In the heart of the Jemez Mountains lies Cerro Pedernal. Pedernal means flint in Spanish, and this peak was aptly named. The volcanic process that created this butte left plenty of stone around the peak that is perfect for fashioning crude tools. The native peoples of the area used the rock around this mountain for arrowheads and other tools.
Cerro Pedernal is essentially a high, long butte created by a volcanic process. Viewed along its East-West line, it appears as a tall point rising out of the New Mexico desert, but viewed along its North-South vantage, its true shape is more apparent as a long ridge.
This mountain creates an inspiring vista among the high desert terrain around the Abiquiu region of New Mexico. Deep reds, greens, and browns mark this area. Indeed, the famous artist Georgia O'Keeffe lived for a time in this area and painted Cerro Pedernal several times. She referred to Pedernal as her "favorite mountain." Click here for one of O'Keeffe's renditions of the peak. Click here for information about Georgia O'Keeffe.
Despite Cerro Pedernal's history and beauty, she is seldom climbed. The high butte is ringed by a long, sheer cliff band that seems impossible to climb unroped. Perhaps this is why few see her summit. However, there is a weakness in the cliffs that offers a short Class 4 scramble to the top. From the summit of Cerro Pedernal, you are afforded uncommon views. The Sangre de Cristo range is visible from Colorado to New Mexico. The Colorado 14er Culebra Peak is easily visible, as well as New Mexico's highest point, Wheeler Peak. On a clear day, the southern San Juan range in Colorado is visible, and even the La Platas around Durango. Ringing Cerro Pedernal is the Jemez range, which are mostly rolling mountains with lush greens. To the West is high desert landscape of deep red sandstone, blue rivers, and the tans and browns of the high desert. The summit of Cerro Pedernal is quite a spectacular spot.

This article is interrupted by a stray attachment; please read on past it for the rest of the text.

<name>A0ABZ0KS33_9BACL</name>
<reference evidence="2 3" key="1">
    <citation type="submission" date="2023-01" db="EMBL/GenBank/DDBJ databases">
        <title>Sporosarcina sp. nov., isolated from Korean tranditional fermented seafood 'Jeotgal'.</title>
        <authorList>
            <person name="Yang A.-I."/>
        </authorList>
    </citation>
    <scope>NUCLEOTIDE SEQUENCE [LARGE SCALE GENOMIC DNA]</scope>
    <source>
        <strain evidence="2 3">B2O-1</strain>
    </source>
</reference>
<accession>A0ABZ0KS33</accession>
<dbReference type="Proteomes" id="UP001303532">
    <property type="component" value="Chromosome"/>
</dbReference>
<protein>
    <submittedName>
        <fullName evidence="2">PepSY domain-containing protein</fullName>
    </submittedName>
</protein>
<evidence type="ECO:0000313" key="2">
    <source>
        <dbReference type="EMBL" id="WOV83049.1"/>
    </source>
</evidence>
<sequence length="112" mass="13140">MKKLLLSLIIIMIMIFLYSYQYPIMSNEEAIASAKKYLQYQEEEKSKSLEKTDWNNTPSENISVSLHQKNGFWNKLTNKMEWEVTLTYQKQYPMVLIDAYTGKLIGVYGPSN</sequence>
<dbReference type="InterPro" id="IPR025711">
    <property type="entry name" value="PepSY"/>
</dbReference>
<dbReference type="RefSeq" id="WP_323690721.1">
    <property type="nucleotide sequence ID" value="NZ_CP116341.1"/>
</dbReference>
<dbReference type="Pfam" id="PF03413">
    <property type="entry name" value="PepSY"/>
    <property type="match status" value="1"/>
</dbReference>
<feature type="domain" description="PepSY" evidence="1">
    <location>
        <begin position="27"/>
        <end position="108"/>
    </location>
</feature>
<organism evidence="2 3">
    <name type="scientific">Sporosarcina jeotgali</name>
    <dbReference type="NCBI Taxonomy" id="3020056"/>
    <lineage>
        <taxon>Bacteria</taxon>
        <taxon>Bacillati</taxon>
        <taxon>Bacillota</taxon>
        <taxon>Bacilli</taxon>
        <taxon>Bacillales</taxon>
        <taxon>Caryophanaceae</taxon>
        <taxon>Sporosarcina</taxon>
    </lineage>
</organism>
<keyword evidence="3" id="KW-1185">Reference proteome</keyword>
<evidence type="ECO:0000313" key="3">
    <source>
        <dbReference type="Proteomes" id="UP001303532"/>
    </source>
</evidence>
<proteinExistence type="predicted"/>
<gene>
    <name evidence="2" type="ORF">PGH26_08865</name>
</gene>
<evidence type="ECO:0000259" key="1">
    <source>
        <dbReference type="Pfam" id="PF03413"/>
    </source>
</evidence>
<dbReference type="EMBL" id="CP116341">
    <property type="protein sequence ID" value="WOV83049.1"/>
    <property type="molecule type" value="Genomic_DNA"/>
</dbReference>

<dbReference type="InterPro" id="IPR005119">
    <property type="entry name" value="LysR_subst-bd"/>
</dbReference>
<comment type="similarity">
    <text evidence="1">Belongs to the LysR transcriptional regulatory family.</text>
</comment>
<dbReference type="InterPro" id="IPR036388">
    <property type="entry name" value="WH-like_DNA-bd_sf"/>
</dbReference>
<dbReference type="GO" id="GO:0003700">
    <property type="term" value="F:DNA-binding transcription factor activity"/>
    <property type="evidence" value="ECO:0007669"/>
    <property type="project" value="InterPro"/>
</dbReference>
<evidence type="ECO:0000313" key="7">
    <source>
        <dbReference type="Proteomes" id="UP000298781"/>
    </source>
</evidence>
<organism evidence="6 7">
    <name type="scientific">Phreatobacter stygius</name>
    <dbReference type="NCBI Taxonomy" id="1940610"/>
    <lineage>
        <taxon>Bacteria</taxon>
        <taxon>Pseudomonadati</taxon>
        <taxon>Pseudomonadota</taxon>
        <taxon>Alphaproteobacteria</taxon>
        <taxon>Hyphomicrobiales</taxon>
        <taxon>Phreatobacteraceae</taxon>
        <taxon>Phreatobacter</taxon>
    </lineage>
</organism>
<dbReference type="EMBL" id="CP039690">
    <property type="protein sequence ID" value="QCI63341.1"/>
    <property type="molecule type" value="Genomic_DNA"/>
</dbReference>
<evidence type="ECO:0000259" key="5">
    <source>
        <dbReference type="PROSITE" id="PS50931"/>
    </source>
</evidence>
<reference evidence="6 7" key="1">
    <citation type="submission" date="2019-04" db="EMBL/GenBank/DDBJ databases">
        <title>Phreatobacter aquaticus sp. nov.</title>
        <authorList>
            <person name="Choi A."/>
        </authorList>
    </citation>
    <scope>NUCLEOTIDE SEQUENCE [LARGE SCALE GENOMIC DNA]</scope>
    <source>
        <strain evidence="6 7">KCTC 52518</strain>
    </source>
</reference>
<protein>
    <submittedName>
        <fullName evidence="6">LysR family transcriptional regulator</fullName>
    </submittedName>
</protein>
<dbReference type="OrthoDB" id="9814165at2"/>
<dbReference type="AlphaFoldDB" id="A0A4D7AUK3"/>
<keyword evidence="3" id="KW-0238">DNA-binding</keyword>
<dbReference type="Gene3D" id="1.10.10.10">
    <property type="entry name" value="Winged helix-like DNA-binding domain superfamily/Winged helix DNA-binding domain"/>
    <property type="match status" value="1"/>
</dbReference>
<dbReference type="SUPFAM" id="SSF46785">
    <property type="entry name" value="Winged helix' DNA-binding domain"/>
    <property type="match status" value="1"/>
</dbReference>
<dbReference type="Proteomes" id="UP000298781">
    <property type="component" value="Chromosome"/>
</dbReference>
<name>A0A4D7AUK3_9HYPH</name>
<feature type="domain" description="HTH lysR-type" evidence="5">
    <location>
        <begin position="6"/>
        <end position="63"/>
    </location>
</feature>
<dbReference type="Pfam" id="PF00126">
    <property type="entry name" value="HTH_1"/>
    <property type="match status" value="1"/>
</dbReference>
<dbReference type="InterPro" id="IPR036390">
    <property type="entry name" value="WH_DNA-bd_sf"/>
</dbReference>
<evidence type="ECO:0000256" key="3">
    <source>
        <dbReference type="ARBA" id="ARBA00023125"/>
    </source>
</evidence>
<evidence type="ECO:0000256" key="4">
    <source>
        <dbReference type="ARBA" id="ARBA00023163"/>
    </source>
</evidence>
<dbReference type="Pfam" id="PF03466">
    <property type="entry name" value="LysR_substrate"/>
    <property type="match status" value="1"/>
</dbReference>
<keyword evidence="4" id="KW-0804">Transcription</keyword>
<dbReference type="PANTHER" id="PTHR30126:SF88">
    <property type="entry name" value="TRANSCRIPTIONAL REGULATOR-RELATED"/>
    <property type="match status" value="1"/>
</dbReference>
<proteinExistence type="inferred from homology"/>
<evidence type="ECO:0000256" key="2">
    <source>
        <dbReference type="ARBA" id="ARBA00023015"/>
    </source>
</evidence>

Note: A special thanks to Gerry Roach for introducing me to this peak via the "Classic Climbs" portion of his website. Researching this peak, I found scant info on the internet, and I relied mostly on his descriptions. My route page and some of my observations differ from his, mostly because I think I found a better trail up to the cliffs (there are several in the area) on my descent. Please go here to see Gerry's description of the climb. Our biggest difference is that I felt the crux was a Class 4, while Gerry calls it a Class 3. I found another vague reference to it on the net that called it a 4, also. It's stiff, but short, which is why Gerry may have gone with the Class 3 rating. Let me know what you think.
Temolime Canyon Trailhead
- From the town of Espanola in New Mexico, which is Southwest of Taos, drive on US 285 / US 84 Northwest. Follow US 84 when US 285 branches off.
- After 23 miles, turn left on NM 96.
- After 11.1 miles, turn left onto Forest Service (FS) 100. This turn is just east of the small town of Youngsville. Reset your trip odometer.
- Follow FS 100 (dirt) for 5.5 miles until you reach an unsigned trailhead where a 4WD road turns left (east). This is the trailhead for 2WD vehicles. There isn't much parking possible here.
Note: Use your odometer. None of the described trailheads and intersections are signed in this forest.
4WD vehicles can proceed much further.
- Reset your trip odometer.
- Go 1.1 miles down the length of Temolime Canyon until the road takes a sharp turn north. There is a good parking spot here where an old road is blocked. A high clearance 2WD can easily make it this far.
- To go as far as possible, continue 1.8 more miles on the 4WD drive road until you find yourself in a large meadow with a good view of Cerro Pedernal. This is as far as you can conceivably drive. Along the way, the 4WD road will come to an intersection where the main road goes straight, and another switches back hard to the east. Take the switch back to the east. It is marked with a 3 foot cairn.
The 4WD road gets rougher as you go. A good option is to find a pull off along the initial stretch of road to park. If you drive to the end of the road, you are a mere 1 mile from the summit.
No red tape. This is all National Forest.
Cerro Pedernal can be conceivably climbed year-round. Winter conditions would make the road and the cliffs much more dangerous.
Informal camping is available all along the route in the Santa Fe National Forest. Also, there are several informal spots along FS 100. I did not see any formal campsites in the area.
Cerro Pedernal is contained in the Santa Fe National Forest. Use the provided link or call (505) 438-7840 for information.
Click here for an NOAA forecast for the Youngsville Area